Developmentally Appropriate Practices 2017-08-28T12:02:00+00:00

Developmentally appropriate practices are based on research that proves overwhelmingly that quality early childhood experiences foster optimal development of the whole child. Studies demonstrate that developmentally appropriate teaching ensures success in the early grades. The National Association for the Education of Young Children (NAEYC) supports research that has shown children’s success or failure during the early grades often predicts the course of later schooling. Hence, the importance of developmentally appropriate practices in our early childhood programs. The goal of the information provided on this web page (source: childcarelounge.com) is to provide a vision and agreed upon standards of professional practice for all adults who are in a position to influence a young child’s learning and development.

The following guidelines were adapted from Developmentally Appropriate Practice in Early Childhood Programs published by NAEYC. We have divided the guidelines into four major areas: Environment, Curriculum, Assessment, and Instructional Strategies.

Environment

The classroom serves as a developmentally appropriate learning environment which supports children’s initiatives to explore, investigate, observe and experiment, while allowing for appropriate risk taking within safe boundaries. Teachers create an intellectually engaging, responsive environment to promote each child’s learning and development. This environment fosters self-esteem, self-concept and social competence. The following guidelines describe aspects of a developmentally appropriate environment:

  • The classroom contains areas in which children can select and plan their activities.
  • The classroom has areas for quiet and active social interactions.
  • The classroom contains clearly labeled areas with words and pictures to encourage independence.
  • The classroom has a variety of materials to encourage meaningful experiences.
  • The classroom setting is not over-stimulating.

Curriculum

Research suggests that curriculum planning and design should be based on what is known about how young children develop and learn. Therefore, a thorough understanding of developmental continuums is essential, as is an understanding of the enormous variation among individual children. Combining this knowledge with the Massachusetts Curriculum Frameworks, and the Franklin benchmarks, educators are equipped to plan appropriate learning experiences that will provide each child with the opportunity to reach his/her full potential. The following guidelines can assist in constructing developmentally appropriate curriculum:

  • Curriculum is integrated across all domains of child development – physical, social, emotional, linguistic, and cognitive.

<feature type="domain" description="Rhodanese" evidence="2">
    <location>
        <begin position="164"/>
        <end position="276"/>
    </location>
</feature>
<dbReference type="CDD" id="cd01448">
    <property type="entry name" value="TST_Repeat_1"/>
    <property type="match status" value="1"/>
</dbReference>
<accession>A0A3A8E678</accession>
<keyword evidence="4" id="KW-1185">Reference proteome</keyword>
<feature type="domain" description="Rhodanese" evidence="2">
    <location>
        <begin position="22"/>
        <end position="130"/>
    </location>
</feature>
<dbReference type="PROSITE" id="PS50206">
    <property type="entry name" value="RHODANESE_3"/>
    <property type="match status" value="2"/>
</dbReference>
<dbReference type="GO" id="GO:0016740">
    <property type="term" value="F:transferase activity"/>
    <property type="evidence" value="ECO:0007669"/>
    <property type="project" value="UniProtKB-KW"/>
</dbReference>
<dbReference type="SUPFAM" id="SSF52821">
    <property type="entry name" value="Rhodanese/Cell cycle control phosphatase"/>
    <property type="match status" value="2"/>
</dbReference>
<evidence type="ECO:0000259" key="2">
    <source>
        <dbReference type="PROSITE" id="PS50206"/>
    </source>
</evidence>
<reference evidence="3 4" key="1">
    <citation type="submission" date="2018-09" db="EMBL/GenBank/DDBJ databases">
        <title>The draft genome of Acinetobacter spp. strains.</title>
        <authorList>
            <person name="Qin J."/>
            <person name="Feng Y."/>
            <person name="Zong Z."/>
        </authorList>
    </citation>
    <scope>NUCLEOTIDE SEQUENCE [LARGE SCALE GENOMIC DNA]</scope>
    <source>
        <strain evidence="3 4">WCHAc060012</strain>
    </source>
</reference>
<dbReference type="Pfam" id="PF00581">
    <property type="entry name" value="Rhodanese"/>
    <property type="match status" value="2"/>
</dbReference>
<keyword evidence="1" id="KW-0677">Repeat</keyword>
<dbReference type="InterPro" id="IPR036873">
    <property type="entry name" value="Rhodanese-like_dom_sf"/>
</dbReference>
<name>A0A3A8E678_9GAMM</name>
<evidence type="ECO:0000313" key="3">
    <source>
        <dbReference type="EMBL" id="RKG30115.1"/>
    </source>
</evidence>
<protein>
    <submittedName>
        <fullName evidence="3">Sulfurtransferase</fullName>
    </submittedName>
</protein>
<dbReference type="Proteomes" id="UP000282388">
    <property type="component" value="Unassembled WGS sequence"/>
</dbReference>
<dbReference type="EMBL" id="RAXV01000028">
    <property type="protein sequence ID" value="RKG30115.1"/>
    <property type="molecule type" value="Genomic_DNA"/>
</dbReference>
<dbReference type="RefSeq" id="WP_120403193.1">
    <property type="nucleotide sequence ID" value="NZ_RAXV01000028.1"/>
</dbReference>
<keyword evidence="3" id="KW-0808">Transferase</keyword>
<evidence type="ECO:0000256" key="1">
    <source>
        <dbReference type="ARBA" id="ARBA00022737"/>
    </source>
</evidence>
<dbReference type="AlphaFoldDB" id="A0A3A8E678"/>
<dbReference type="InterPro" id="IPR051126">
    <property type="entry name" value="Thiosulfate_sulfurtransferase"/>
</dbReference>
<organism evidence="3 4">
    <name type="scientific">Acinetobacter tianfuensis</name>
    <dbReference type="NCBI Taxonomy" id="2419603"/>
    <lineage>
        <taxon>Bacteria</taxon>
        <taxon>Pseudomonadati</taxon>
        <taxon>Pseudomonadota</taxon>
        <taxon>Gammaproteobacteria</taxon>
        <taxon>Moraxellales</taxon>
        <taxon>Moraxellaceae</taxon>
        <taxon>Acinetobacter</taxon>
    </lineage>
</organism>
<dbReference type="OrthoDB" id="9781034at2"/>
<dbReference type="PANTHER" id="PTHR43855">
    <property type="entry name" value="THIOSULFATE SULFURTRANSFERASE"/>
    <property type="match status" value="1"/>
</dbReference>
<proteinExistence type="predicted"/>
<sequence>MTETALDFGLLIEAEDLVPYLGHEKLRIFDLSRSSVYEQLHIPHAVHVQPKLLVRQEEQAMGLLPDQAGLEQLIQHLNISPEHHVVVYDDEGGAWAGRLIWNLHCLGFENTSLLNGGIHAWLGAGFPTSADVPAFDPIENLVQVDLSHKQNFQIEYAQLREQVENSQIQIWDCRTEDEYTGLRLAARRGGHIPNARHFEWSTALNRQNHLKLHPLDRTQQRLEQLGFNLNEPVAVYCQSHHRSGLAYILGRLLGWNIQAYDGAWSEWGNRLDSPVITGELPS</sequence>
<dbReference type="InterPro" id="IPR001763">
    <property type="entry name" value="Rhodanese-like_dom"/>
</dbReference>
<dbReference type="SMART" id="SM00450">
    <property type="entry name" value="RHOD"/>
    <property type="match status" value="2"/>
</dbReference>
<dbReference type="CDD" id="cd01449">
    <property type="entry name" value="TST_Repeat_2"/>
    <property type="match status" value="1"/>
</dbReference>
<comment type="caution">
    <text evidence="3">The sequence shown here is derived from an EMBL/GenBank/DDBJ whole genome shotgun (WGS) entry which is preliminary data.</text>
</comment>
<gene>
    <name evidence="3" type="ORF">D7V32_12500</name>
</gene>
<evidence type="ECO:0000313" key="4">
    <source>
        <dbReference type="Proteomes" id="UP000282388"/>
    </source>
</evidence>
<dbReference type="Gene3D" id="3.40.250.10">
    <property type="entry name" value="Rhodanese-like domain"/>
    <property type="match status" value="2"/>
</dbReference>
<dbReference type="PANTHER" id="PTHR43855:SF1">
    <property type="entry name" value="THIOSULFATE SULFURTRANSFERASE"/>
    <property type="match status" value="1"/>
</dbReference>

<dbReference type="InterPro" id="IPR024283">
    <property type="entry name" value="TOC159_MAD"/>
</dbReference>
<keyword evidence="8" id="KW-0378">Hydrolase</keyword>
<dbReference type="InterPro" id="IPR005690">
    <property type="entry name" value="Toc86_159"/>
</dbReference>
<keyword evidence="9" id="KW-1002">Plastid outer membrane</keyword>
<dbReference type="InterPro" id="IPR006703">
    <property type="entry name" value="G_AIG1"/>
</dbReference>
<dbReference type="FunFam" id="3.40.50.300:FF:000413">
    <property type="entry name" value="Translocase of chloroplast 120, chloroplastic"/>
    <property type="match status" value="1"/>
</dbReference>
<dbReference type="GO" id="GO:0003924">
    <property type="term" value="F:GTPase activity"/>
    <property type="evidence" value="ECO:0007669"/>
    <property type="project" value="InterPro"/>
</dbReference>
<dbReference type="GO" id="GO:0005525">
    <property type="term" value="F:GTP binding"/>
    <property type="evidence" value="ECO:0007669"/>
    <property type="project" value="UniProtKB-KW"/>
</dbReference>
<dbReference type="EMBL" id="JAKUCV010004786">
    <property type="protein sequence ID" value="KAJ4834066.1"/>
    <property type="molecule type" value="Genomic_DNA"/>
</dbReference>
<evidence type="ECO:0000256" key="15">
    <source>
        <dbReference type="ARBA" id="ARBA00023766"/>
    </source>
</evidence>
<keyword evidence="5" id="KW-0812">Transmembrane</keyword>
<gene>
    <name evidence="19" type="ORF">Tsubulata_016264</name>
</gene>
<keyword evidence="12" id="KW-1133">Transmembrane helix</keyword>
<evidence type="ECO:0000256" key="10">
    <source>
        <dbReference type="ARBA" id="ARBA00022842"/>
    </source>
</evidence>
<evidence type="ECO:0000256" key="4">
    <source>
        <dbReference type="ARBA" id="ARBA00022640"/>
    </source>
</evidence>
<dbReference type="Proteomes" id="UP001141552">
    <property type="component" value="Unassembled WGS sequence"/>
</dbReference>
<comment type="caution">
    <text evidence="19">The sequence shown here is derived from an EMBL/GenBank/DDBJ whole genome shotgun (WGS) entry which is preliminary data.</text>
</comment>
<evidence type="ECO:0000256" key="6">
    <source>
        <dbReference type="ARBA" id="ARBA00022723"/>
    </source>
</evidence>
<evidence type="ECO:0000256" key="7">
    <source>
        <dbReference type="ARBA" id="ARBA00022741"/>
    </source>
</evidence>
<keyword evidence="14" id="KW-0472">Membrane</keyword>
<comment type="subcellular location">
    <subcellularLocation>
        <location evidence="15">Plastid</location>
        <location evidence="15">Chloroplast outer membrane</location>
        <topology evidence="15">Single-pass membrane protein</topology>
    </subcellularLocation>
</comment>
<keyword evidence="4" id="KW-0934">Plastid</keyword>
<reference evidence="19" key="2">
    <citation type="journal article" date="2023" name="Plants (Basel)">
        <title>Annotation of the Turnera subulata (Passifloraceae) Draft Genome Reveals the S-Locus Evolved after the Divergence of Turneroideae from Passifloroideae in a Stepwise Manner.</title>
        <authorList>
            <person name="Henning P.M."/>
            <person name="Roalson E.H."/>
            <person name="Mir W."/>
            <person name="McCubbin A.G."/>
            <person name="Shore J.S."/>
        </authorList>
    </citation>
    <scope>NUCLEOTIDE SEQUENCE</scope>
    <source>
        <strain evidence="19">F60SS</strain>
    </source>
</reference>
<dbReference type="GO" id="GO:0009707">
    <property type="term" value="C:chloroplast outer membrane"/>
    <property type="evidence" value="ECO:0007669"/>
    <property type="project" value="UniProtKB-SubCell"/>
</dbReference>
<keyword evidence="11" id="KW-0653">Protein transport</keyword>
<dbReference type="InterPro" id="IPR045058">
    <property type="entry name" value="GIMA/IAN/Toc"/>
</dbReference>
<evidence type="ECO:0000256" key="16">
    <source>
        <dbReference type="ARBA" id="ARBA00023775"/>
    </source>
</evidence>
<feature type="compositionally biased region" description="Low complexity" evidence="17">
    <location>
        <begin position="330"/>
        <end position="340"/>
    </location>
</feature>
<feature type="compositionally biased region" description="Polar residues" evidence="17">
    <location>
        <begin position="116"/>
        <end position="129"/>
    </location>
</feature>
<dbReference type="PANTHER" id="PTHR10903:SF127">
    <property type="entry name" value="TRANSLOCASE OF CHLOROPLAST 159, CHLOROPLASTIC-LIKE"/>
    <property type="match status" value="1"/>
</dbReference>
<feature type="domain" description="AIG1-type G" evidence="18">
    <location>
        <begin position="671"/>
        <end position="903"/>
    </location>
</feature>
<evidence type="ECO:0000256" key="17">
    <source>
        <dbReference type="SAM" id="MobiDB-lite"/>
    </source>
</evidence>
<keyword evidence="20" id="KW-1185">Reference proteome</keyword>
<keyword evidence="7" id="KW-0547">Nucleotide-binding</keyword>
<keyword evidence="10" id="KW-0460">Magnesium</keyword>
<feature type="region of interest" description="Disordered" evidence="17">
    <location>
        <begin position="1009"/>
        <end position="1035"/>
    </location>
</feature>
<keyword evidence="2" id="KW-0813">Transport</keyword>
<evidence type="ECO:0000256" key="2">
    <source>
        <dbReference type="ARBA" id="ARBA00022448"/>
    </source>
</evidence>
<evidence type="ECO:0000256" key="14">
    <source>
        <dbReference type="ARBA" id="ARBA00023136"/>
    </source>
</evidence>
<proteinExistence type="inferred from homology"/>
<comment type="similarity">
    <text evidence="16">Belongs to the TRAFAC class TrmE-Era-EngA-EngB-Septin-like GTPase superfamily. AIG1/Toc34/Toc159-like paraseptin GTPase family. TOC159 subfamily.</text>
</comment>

• Curriculum is relevant, meaningful, and based on prior experiences allowing children to make connections.
  • Curriculum is challenging yet achievable with sufficient adult support.
  • Curriculum is designed based on where each child is developmentally.
  • Curriculum is designed to allow children to be active learners.
  • Curriculum is integrated across content areas.

Instructional Strategies

Teachers develop and use a wide variety of instructional strategies to ensure each child’s progress in accomplishing the expected, age-appropriate learning objectives. Teaching strategies are used to strengthen children’s confidence as learners so that they will be motivated and willing to take risks. Teachers observe and interact with whole groups, small groups, and individuals. They pose problems, ask questions, make comments and give suggestions to stimulate children’s thinking and extend their learning. The following instructional strategies are helpful to use while taking into consideration the developmental age, skills, interests, and background of the children:

  • Include a balance of active and passive activities.
  • Offer a wide variety of novel experiences, stimulating ideas, and opportunities for problem solving.
  • Encourage children to choose and plan their own learning activities.
  • Model and demonstrate specific skills.
  • Use knowledge of differentiated instruction to plan learning experiences.
  • Provide a balance between self-initiated and teacher directed learning.
  • Encourage children to “revisit” and reflect on their learning experiences.

Assessment

In a developmentally appropriate classroom, assessment of young children is ongoing, authentic, and purposeful. Observational assessment shows children’s progress over time, while work samples and documentation of students’ work help to guide the curriculum plan. Teachers adapt instruction to the developmental needs and learning styles of the students; results of assessment are used to improve and individualize instruction. Developmentally appropriate assessment practices are based on the following guidelines:

  • Assessment helps to show progress and growth over time.
  • Assessment includes anecdotal notes and observations to enhance curriculum development.
  • Observation and evaluation of each student’s learning styles are keys to assessing learning and growth.
  • Assessment is standards based and authentic.
  • Teachers and parents share useful information about children’s learning strengths and needs.
  • Assessment is ongoing, with many opportunities for teachers to observe and reflect on students’ accomplishments.

In conclusion, research indicates that implementing developmentally appropriate practices in early childhood programs is critical. The preceding guidelines are to be used when developing learning experiences for our young children.